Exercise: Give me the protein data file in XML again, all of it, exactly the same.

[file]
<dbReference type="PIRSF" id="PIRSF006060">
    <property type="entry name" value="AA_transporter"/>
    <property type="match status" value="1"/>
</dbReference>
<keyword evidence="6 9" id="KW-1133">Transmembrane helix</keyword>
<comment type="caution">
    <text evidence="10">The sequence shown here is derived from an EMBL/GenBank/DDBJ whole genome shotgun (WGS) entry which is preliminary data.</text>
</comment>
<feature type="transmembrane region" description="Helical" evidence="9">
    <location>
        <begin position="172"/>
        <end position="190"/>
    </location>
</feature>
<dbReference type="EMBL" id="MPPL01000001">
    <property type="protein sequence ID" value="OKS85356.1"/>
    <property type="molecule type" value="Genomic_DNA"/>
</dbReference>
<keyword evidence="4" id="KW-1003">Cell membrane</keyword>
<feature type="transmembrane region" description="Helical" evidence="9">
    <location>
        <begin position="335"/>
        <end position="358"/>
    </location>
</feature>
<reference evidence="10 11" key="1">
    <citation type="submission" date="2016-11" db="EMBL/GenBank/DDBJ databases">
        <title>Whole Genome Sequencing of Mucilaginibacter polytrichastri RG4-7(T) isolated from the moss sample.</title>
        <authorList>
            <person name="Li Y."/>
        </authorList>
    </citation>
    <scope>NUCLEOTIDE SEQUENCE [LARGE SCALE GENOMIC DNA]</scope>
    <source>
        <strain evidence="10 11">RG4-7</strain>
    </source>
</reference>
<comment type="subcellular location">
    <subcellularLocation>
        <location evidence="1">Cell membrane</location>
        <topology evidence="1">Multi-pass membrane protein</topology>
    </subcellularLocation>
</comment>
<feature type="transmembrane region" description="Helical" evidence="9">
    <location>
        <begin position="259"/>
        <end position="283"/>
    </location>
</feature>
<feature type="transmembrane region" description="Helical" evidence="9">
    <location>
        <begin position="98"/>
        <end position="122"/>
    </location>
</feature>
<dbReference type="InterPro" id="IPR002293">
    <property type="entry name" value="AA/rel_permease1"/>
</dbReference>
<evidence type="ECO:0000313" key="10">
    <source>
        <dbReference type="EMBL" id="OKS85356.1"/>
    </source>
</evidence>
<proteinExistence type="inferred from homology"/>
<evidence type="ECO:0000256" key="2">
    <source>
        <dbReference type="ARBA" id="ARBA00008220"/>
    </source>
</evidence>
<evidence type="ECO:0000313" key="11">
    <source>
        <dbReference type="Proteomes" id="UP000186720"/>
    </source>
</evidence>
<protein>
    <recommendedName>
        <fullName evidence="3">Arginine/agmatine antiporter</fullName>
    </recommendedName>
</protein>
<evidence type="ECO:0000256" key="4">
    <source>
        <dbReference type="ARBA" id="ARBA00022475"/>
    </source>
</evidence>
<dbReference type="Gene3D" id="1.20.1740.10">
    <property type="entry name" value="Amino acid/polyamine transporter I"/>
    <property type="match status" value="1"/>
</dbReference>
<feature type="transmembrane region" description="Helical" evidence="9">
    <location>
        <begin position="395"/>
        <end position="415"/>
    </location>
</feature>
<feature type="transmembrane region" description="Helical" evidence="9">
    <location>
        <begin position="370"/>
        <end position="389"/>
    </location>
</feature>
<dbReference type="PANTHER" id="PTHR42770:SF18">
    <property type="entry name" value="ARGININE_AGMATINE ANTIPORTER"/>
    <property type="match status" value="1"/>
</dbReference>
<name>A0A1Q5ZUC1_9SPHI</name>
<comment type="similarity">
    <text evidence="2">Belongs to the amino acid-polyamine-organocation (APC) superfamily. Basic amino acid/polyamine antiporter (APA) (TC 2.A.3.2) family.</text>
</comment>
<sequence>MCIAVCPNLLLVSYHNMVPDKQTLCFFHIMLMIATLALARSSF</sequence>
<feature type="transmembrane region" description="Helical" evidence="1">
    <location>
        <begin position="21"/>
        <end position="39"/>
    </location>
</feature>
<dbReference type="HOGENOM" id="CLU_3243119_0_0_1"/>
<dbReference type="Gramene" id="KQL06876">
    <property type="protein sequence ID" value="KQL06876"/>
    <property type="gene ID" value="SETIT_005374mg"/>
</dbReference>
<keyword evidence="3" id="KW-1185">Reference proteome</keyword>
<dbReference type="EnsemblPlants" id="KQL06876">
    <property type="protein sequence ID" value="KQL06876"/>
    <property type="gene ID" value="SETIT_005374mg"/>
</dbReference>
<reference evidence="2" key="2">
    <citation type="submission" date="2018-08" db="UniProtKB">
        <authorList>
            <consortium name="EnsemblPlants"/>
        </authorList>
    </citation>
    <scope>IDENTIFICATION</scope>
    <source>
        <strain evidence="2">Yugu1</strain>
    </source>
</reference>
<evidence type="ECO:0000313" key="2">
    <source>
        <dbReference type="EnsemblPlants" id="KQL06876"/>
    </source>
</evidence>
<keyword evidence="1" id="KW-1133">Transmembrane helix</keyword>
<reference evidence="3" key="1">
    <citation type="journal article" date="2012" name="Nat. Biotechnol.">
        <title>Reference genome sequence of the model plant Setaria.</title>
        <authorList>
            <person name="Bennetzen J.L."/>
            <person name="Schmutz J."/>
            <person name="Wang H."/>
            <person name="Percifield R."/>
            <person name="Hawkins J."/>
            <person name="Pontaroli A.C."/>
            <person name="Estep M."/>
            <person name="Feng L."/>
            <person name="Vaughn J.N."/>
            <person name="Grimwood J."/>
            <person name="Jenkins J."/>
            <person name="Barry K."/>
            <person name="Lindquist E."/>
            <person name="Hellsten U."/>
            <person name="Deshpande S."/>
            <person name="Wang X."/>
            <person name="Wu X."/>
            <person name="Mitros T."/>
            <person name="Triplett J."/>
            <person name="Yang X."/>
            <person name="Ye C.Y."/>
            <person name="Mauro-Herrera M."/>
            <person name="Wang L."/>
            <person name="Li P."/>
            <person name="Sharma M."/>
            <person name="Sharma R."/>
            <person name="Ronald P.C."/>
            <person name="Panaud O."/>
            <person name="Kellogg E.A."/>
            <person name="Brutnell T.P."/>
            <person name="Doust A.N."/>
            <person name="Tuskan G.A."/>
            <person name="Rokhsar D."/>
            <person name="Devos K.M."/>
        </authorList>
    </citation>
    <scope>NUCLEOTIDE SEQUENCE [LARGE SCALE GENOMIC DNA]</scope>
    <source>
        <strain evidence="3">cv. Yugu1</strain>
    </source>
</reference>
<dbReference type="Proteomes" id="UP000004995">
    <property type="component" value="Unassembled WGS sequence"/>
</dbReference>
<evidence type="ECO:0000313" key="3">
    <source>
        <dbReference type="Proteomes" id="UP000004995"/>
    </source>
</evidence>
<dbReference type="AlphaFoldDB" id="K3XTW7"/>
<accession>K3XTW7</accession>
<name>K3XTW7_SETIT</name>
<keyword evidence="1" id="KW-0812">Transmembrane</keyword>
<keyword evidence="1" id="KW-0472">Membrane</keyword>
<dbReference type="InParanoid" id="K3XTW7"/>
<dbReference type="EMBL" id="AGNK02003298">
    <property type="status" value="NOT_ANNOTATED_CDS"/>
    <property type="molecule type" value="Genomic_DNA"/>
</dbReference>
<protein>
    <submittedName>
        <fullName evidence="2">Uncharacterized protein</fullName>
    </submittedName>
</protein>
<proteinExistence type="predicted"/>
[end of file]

<dbReference type="PIRSF" id="PIRSF006060">
    <property type="entry name" value="AA_transporter"/>
    <property type="match status" value="1"/>
</dbReference>
<keyword evidence="6 9" id="KW-1133">Transmembrane helix</keyword>
<comment type="caution">
    <text evidence="10">The sequence shown here is derived from an EMBL/GenBank/DDBJ whole genome shotgun (WGS) entry which is preliminary data.</text>
</comment>
<feature type="transmembrane region" description="Helical" evidence="9">
    <location>
        <begin position="172"/>
        <end position="190"/>
    </location>
</feature>
<dbReference type="EMBL" id="MPPL01000001">
    <property type="protein sequence ID" value="OKS85356.1"/>
    <property type="molecule type" value="Genomic_DNA"/>
</dbReference>
<keyword evidence="4" id="KW-1003">Cell membrane</keyword>
<feature type="transmembrane region" description="Helical" evidence="9">
    <location>
        <begin position="335"/>
        <end position="358"/>
    </location>
</feature>
<reference evidence="10 11" key="1">
    <citation type="submission" date="2016-11" db="EMBL/GenBank/DDBJ databases">
        <title>Whole Genome Sequencing of Mucilaginibacter polytrichastri RG4-7(T) isolated from the moss sample.</title>
        <authorList>
            <person name="Li Y."/>
        </authorList>
    </citation>
    <scope>NUCLEOTIDE SEQUENCE [LARGE SCALE GENOMIC DNA]</scope>
    <source>
        <strain evidence="10 11">RG4-7</strain>
    </source>
</reference>
<comment type="subcellular location">
    <subcellularLocation>
        <location evidence="1">Cell membrane</location>
        <topology evidence="1">Multi-pass membrane protein</topology>
    </subcellularLocation>
</comment>
<feature type="transmembrane region" description="Helical" evidence="9">
    <location>
        <begin position="259"/>
        <end position="283"/>
    </location>
</feature>
<feature type="transmembrane region" description="Helical" evidence="9">
    <location>
        <begin position="98"/>
        <end position="122"/>
    </location>
</feature>
<dbReference type="InterPro" id="IPR002293">
    <property type="entry name" value="AA/rel_permease1"/>
</dbReference>
<evidence type="ECO:0000313" key="10">
    <source>
        <dbReference type="EMBL" id="OKS85356.1"/>
    </source>
</evidence>
<proteinExistence type="inferred from homology"/>
<evidence type="ECO:0000256" key="2">
    <source>
        <dbReference type="ARBA" id="ARBA00008220"/>
    </source>
</evidence>
<evidence type="ECO:0000313" key="11">
    <source>
        <dbReference type="Proteomes" id="UP000186720"/>
    </source>
</evidence>
<protein>
    <recommendedName>
        <fullName evidence="3">Arginine/agmatine antiporter</fullName>
    </recommendedName>
</protein>
<evidence type="ECO:0000256" key="4">
    <source>
        <dbReference type="ARBA" id="ARBA00022475"/>
    </source>
</evidence>
<dbReference type="Gene3D" id="1.20.1740.10">
    <property type="entry name" value="Amino acid/polyamine transporter I"/>
    <property type="match status" value="1"/>
</dbReference>
<feature type="transmembrane region" description="Helical" evidence="9">
    <location>
        <begin position="395"/>
        <end position="415"/>
    </location>
</feature>
<feature type="transmembrane region" description="Helical" evidence="9">
    <location>
        <begin position="370"/>
        <end position="389"/>
    </location>
</feature>
<dbReference type="PANTHER" id="PTHR42770:SF18">
    <property type="entry name" value="ARGININE_AGMATINE ANTIPORTER"/>
    <property type="match status" value="1"/>
</dbReference>
<name>A0A1Q5ZUC1_9SPHI</name>
<comment type="similarity">
    <text evidence="2">Belongs to the amino acid-polyamine-organocation (APC) superfamily. Basic amino acid/polyamine antiporter (APA) (TC 2.A.3.2) family.</text>
</comment>
<sequence>MCIAVCPNLLLVSYHNMVPDKQTLCFFHIMLMIATLALARSSF</sequence>
<feature type="transmembrane region" description="Helical" evidence="1">
    <location>
        <begin position="21"/>
        <end position="39"/>
    </location>
</feature>
<dbReference type="HOGENOM" id="CLU_3243119_0_0_1"/>
<dbReference type="Gramene" id="KQL06876">
    <property type="protein sequence ID" value="KQL06876"/>
    <property type="gene ID" value="SETIT_005374mg"/>
</dbReference>
<keyword evidence="3" id="KW-1185">Reference proteome</keyword>
<dbReference type="EnsemblPlants" id="KQL06876">
    <property type="protein sequence ID" value="KQL06876"/>
    <property type="gene ID" value="SETIT_005374mg"/>
</dbReference>
<reference evidence="2" key="2">
    <citation type="submission" date="2018-08" db="UniProtKB">
        <authorList>
            <consortium name="EnsemblPlants"/>
        </authorList>
    </citation>
    <scope>IDENTIFICATION</scope>
    <source>
        <strain evidence="2">Yugu1</strain>
    </source>
</reference>
<evidence type="ECO:0000313" key="2">
    <source>
        <dbReference type="EnsemblPlants" id="KQL06876"/>
    </source>
</evidence>
<keyword evidence="1" id="KW-1133">Transmembrane helix</keyword>
<reference evidence="3" key="1">
    <citation type="journal article" date="2012" name="Nat. Biotechnol.">
        <title>Reference genome sequence of the model plant Setaria.</title>
        <authorList>
            <person name="Bennetzen J.L."/>
            <person name="Schmutz J."/>
            <person name="Wang H."/>
            <person name="Percifield R."/>
            <person name="Hawkins J."/>
            <person name="Pontaroli A.C."/>
            <person name="Estep M."/>
            <person name="Feng L."/>
            <person name="Vaughn J.N."/>
            <person name="Grimwood J."/>
            <person name="Jenkins J."/>
            <person name="Barry K."/>
            <person name="Lindquist E."/>
            <person name="Hellsten U."/>
            <person name="Deshpande S."/>
            <person name="Wang X."/>
            <person name="Wu X."/>
            <person name="Mitros T."/>
            <person name="Triplett J."/>
            <person name="Yang X."/>
            <person name="Ye C.Y."/>
            <person name="Mauro-Herrera M."/>
            <person name="Wang L."/>
            <person name="Li P."/>
            <person name="Sharma M."/>
            <person name="Sharma R."/>
            <person name="Ronald P.C."/>
            <person name="Panaud O."/>
            <person name="Kellogg E.A."/>
            <person name="Brutnell T.P."/>
            <person name="Doust A.N."/>
            <person name="Tuskan G.A."/>
            <person name="Rokhsar D."/>
            <person name="Devos K.M."/>
        </authorList>
    </citation>
    <scope>NUCLEOTIDE SEQUENCE [LARGE SCALE GENOMIC DNA]</scope>
    <source>
        <strain evidence="3">cv. Yugu1</strain>
    </source>
</reference>
<dbReference type="Proteomes" id="UP000004995">
    <property type="component" value="Unassembled WGS sequence"/>
</dbReference>
<evidence type="ECO:0000313" key="3">
    <source>
        <dbReference type="Proteomes" id="UP000004995"/>
    </source>
</evidence>
<dbReference type="AlphaFoldDB" id="K3XTW7"/>
<accession>K3XTW7</accession>
<name>K3XTW7_SETIT</name>
<keyword evidence="1" id="KW-0812">Transmembrane</keyword>
<keyword evidence="1" id="KW-0472">Membrane</keyword>
<dbReference type="InParanoid" id="K3XTW7"/>
<dbReference type="EMBL" id="AGNK02003298">
    <property type="status" value="NOT_ANNOTATED_CDS"/>
    <property type="molecule type" value="Genomic_DNA"/>
</dbReference>
<protein>
    <submittedName>
        <fullName evidence="2">Uncharacterized protein</fullName>
    </submittedName>
</protein>
<proteinExistence type="predicted"/>